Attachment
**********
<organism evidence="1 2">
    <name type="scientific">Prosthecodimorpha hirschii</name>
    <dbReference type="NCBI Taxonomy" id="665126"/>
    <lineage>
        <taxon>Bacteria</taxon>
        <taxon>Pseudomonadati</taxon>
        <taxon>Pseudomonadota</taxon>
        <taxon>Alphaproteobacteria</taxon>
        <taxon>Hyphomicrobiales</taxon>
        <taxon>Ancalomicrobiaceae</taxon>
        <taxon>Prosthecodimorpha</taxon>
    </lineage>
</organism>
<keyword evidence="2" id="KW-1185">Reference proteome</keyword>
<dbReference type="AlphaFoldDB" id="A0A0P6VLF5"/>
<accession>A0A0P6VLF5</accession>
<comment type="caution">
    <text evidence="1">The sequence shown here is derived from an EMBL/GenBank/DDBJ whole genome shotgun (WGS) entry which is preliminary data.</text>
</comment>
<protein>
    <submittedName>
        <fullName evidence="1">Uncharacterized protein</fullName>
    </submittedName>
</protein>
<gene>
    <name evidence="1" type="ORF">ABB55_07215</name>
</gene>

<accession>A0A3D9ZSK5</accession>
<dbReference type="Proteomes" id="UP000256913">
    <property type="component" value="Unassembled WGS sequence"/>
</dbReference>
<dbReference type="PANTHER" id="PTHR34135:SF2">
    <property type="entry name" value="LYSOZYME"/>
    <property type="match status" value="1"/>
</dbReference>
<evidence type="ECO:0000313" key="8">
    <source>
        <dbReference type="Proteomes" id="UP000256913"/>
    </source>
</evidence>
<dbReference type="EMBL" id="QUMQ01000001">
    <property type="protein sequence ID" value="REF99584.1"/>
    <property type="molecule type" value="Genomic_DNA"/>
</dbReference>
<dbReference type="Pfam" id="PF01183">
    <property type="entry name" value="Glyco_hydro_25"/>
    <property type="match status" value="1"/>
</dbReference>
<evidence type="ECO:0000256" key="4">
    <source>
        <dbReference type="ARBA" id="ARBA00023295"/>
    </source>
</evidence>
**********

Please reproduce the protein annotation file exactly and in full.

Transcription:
<organism evidence="1 2">
    <name type="scientific">Prosthecodimorpha hirschii</name>
    <dbReference type="NCBI Taxonomy" id="665126"/>
    <lineage>
        <taxon>Bacteria</taxon>
        <taxon>Pseudomonadati</taxon>
        <taxon>Pseudomonadota</taxon>
        <taxon>Alphaproteobacteria</taxon>
        <taxon>Hyphomicrobiales</taxon>
        <taxon>Ancalomicrobiaceae</taxon>
        <taxon>Prosthecodimorpha</taxon>
    </lineage>
</organism>
<keyword evidence="2" id="KW-1185">Reference proteome</keyword>
<dbReference type="AlphaFoldDB" id="A0A0P6VLF5"/>
<accession>A0A0P6VLF5</accession>
<comment type="caution">
    <text evidence="1">The sequence shown here is derived from an EMBL/GenBank/DDBJ whole genome shotgun (WGS) entry which is preliminary data.</text>
</comment>
<protein>
    <submittedName>
        <fullName evidence="1">Uncharacterized protein</fullName>
    </submittedName>
</protein>
<gene>
    <name evidence="1" type="ORF">ABB55_07215</name>
</gene>

<accession>A0A3D9ZSK5</accession>
<dbReference type="Proteomes" id="UP000256913">
    <property type="component" value="Unassembled WGS sequence"/>
</dbReference>
<dbReference type="PANTHER" id="PTHR34135:SF2">
    <property type="entry name" value="LYSOZYME"/>
    <property type="match status" value="1"/>
</dbReference>
<evidence type="ECO:0000313" key="8">
    <source>
        <dbReference type="Proteomes" id="UP000256913"/>
    </source>
</evidence>
<dbReference type="EMBL" id="QUMQ01000001">
    <property type="protein sequence ID" value="REF99584.1"/>
    <property type="molecule type" value="Genomic_DNA"/>
</dbReference>
<dbReference type="Pfam" id="PF01183">
    <property type="entry name" value="Glyco_hydro_25"/>
    <property type="match status" value="1"/>
</dbReference>
<evidence type="ECO:0000256" key="4">
    <source>
        <dbReference type="ARBA" id="ARBA00023295"/>
    </source>
</evidence>